Upgrade C Drive 500GB SSD to 1 or 2TB SSD?

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  1. elbmek's Avatar
    Posts : 2,006
    Win 10 x 64 Home. Pro x 64 on Surface.
       #1

    Upgrade C Drive 500GB SSD to 1 or 2TB SSD?


    If I take my pc into my local pc man and ask him to do the above, can he guarantee crossing over ALL the data on the current drive. There is so much on there I don't want to lose anything and I don't trust restore or suchlike as its never been good to me in the past. Looking at ideas really to help me decide on course of action.
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  2. dalchina's Avatar
    Posts : 31,168
    Win 10 Pro (1903)
       #2

    Hi, that's actually something you can do quite readily yourself.

    Presumably having been a member here for some time you already use disk imaging. If you have a full disk image of all partitions on your smaller disk on e.g. a USB disk, you have a full backup and risk losing nothing.

    You can then restore the imaged partitions to your larger disk, installed in place of your smaller one.

    Or you could simply consider how you are using the space on that disk, and move personal files and folders off it to one of your others... it's a good idea to keep as much personal data off C: as you can for maintenance reasons.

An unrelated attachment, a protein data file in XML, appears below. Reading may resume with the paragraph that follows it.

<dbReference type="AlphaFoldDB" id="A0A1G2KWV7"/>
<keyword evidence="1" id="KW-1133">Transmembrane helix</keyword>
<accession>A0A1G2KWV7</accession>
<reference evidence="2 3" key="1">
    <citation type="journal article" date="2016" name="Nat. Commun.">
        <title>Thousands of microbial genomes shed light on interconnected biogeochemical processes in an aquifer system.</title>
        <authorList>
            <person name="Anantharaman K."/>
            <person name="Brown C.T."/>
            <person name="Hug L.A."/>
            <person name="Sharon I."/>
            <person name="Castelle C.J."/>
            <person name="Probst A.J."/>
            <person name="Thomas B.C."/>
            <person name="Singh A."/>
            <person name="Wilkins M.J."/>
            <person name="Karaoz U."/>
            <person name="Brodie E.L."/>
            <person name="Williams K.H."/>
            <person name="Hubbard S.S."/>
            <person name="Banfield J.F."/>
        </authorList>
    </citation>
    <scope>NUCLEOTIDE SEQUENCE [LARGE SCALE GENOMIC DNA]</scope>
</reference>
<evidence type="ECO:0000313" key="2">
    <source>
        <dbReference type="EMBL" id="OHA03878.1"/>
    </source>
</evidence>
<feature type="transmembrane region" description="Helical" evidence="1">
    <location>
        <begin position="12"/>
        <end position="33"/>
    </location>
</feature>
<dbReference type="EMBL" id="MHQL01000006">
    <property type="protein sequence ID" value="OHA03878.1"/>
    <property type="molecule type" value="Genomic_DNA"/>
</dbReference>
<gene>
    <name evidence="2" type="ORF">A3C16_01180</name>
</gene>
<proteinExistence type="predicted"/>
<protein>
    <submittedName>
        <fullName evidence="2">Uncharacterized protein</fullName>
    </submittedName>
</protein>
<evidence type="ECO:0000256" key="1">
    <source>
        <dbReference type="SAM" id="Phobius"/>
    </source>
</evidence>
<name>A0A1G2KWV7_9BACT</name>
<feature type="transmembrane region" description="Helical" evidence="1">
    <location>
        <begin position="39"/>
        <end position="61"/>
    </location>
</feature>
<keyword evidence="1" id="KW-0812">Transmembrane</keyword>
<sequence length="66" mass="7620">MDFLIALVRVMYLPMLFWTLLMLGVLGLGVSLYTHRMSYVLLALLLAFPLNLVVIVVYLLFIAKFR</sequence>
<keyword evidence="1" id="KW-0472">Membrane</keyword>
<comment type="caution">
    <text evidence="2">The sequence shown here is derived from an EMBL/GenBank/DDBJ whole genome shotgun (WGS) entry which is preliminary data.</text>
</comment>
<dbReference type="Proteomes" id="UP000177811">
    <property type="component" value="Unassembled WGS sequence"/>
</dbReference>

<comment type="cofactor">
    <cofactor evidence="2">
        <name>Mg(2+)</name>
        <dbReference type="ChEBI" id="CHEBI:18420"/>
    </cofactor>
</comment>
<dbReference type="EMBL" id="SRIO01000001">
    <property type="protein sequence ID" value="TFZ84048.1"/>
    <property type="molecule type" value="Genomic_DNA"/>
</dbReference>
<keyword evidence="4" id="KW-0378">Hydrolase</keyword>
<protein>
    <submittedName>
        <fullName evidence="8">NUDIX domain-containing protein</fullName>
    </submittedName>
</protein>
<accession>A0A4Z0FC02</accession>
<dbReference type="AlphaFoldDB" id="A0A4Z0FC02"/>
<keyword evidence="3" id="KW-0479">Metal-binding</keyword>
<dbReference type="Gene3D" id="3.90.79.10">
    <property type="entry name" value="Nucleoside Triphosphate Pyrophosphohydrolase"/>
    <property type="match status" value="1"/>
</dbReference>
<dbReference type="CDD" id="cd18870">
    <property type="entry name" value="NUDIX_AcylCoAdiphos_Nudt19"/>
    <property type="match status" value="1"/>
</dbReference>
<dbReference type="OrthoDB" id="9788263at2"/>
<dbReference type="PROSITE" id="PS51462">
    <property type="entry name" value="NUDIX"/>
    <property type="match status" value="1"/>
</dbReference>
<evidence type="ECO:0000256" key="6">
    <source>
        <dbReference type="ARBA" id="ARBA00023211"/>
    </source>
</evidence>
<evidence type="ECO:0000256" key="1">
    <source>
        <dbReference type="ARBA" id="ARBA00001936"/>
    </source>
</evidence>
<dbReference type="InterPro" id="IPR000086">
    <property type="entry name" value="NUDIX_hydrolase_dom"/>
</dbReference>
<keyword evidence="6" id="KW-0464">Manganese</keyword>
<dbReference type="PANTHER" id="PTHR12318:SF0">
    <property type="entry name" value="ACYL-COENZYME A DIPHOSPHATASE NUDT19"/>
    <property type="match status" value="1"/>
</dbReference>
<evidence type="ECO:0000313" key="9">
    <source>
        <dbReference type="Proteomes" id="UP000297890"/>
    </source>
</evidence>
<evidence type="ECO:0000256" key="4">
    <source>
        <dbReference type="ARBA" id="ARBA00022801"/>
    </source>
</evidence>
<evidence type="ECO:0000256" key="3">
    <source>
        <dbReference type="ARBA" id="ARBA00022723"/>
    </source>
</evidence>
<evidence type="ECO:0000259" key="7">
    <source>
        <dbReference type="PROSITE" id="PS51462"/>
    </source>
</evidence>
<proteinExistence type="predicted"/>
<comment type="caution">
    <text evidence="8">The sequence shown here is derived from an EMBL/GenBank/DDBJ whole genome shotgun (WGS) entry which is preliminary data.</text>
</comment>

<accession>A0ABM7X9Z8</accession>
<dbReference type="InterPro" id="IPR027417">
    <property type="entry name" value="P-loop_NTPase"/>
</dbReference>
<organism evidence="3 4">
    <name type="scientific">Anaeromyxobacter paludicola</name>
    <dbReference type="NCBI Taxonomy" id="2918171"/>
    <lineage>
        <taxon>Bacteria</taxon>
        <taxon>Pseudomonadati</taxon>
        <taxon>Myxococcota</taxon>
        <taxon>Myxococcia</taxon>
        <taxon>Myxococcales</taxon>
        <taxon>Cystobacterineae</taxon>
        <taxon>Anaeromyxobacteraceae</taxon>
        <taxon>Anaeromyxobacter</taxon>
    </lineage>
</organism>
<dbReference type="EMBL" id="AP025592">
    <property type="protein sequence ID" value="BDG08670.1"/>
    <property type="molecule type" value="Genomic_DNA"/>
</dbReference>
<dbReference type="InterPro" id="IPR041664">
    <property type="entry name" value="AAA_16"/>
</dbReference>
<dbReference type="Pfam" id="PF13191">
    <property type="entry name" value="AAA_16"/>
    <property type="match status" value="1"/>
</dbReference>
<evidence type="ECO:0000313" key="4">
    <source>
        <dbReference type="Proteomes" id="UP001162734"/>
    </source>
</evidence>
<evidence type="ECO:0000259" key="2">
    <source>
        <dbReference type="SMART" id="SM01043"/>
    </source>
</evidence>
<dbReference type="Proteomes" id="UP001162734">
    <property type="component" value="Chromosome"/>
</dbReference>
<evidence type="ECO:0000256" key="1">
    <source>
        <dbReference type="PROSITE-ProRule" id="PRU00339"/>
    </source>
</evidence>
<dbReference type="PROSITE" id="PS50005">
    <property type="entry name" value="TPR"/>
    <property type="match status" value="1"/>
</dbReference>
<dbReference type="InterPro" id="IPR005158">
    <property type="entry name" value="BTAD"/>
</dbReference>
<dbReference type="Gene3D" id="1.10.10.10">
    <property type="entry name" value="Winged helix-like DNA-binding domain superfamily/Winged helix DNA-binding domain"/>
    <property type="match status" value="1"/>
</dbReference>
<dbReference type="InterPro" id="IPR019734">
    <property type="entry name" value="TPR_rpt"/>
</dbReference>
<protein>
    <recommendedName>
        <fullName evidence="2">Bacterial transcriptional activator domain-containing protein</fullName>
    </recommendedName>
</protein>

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  3. Fabler2's Avatar
    Posts : 3,172
    Windows 10 preview 64-bit Home
       #3

    First thing to do is to create an image backup on an external USB drive. You should be doing it as a matter of course really. If you have images then you can experiment as you wish.
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  4. pparks1's Avatar
    Posts : 1,806
    Windows 10 Pro
       #4

    #1). Making and restoring an image is easy
    #2). You will always have your original drive on hand..so if you restore the image and it doesn't work, you can just pop in the original drive and boot up like normal.
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  5. Posts : 426
    W10
       #5

    I do not think it is a good idea to have all data on C:
    In my case for Windows + many programmes, an 120 Gb is more than enough, so why not keeping your C: for windows + programmes and add a device D: SSD or HDD to your PC?
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  6. Posts : 172
    Win10 Pro
       #6

    elbmek said:
    If I take my pc into my local pc man and ask him to do the above, can he guarantee crossing over ALL the data on the current drive. There is so much on there I don't want to lose anything and I don't trust restore or suchlike as its never been good to me in the past. Looking at ideas really to help me decide on course of action.
    Hi,

    No they can't or shouldn't as there is always a risk of something going wrong beyond that person's control and they should tell you that.

    And a decent PC repairer should ask you if you have current system image or make a temporary one when undertaking such work for a customer just in case.

    And you are correct, as I have just found out, SR is not reliable.

    Having said that what you want is easy enough to achieve and is DIY.